A few days later, I took a peek at the maple down the street where we park our car. It's generally been about a week ahead of Bud, so I was hoping to find some real leaves. And there they were, all shiny and new. They've got that classic maple leaf shape too!


So I knew there would be lovely maple leaves on Bud this week. This morning I went out on the balcony to get a close look at Bud and was not disappointed.


Not only is the leaf fully formed, but the flowers have started to sprout or change into the maple "key" seeds (you know, those helicopter shaped seeds that spin down from the tree). I wonder if all of the flowers will produce these keys?

I was curious about other maples, so I went back to visit a maple I'd spotted on the playground a couple of weeks ago. It's not a Norway maple like Bud or the tree by our parking space. I knew this because it was so red! It still looked like a maple though. The buds looked exactly the same and the flowers were very similar. But where Bud is bright and cheery in lime green, this reddish maple was simply stunning.


Two weeks later and it looks like this:


Oh my, all the red's gone. There's a definite maple leaf though and some maple keys. Right next to this maple was another with gorgeous winged keys coming off of bright red stems.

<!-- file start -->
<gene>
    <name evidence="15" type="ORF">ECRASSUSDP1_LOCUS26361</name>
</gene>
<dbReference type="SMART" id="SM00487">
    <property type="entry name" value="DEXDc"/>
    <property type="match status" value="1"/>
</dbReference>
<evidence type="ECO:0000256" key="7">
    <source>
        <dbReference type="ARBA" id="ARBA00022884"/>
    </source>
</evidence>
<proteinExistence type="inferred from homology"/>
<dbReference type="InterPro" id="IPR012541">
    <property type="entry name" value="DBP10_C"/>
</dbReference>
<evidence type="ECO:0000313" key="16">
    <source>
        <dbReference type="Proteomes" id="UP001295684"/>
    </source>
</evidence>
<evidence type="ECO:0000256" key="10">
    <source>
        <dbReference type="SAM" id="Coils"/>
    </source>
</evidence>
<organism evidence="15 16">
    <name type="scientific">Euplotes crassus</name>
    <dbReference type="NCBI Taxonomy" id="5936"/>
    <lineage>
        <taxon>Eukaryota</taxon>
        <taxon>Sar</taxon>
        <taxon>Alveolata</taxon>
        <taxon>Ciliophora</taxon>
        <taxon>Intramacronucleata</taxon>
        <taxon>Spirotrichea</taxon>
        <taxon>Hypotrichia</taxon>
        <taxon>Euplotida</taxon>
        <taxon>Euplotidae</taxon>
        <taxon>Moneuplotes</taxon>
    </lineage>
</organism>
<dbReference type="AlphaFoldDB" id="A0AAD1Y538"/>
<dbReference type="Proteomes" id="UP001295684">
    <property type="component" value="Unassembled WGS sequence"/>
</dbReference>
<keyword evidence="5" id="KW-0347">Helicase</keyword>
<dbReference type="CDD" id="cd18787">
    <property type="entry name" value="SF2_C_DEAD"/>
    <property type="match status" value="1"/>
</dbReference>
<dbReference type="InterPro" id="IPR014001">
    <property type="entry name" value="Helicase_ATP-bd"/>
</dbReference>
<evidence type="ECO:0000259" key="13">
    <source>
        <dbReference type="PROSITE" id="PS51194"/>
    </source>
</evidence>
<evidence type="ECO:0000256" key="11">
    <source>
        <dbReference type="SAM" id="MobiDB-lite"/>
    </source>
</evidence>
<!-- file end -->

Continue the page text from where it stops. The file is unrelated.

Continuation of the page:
A quick look at the What Tree is It? site (can you tell that I love that site??) helped me see the key difference (ha, ha, I made a tree pun) between these two types of maples: the distance between the two wings of the key.


The Norway maples have wings that are widely separated, whereas the playground maples have wings that are quite close to one another. What tree is it? says that would make my mystery trees on the playground bona fide red maples!

the anatomy of an ash tree leaf

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Now that they are finally here, just what do my tree's leaves look like?


Each leaf is made up of seven smaller leaves. These smaller leaves are oval shaped, tapering to a point at the tip and have little ridges along the outside edges near the top. They are arranged, like everything else on this tree, in pairs opposite from each other. You can see above how two are growing left and right and another pair are growing at the top and bottom. And the next set of leaves in the center is repeating that pattern.


The same pattern is also visible in the shoot below.


There's a pair of stems coming out, then another pair offset 90 degrees and so on. I noticed this exact pattern in the twig of my tree when I first started watching it back in February. I'm now even more convinced that this growing green shoot will be the extension of the twig for this year.

I returned to the What tree is it? website to see if I could identify my ash tree just based on the leaves. I learned some nifty vocabulary along the way. My tree's leaves can be classified as broad and flat (as opposed to having needles or scales), compound (as opposed to a simple, single leaf), and pinnate (which means all the little leaflets are at different spots on the one stem instead of all coming out of the top), with toothed margins (which means that the edges are serrated not smooth). I hadn't even noticed that last one until I got up to that question in the key. I had to look out the window and take a picture!


The fact that the leaflets are all the same size and are arranged in an opposite (symmetrical instead of alternate) pattern finally gets me to Ash trees. Hooray!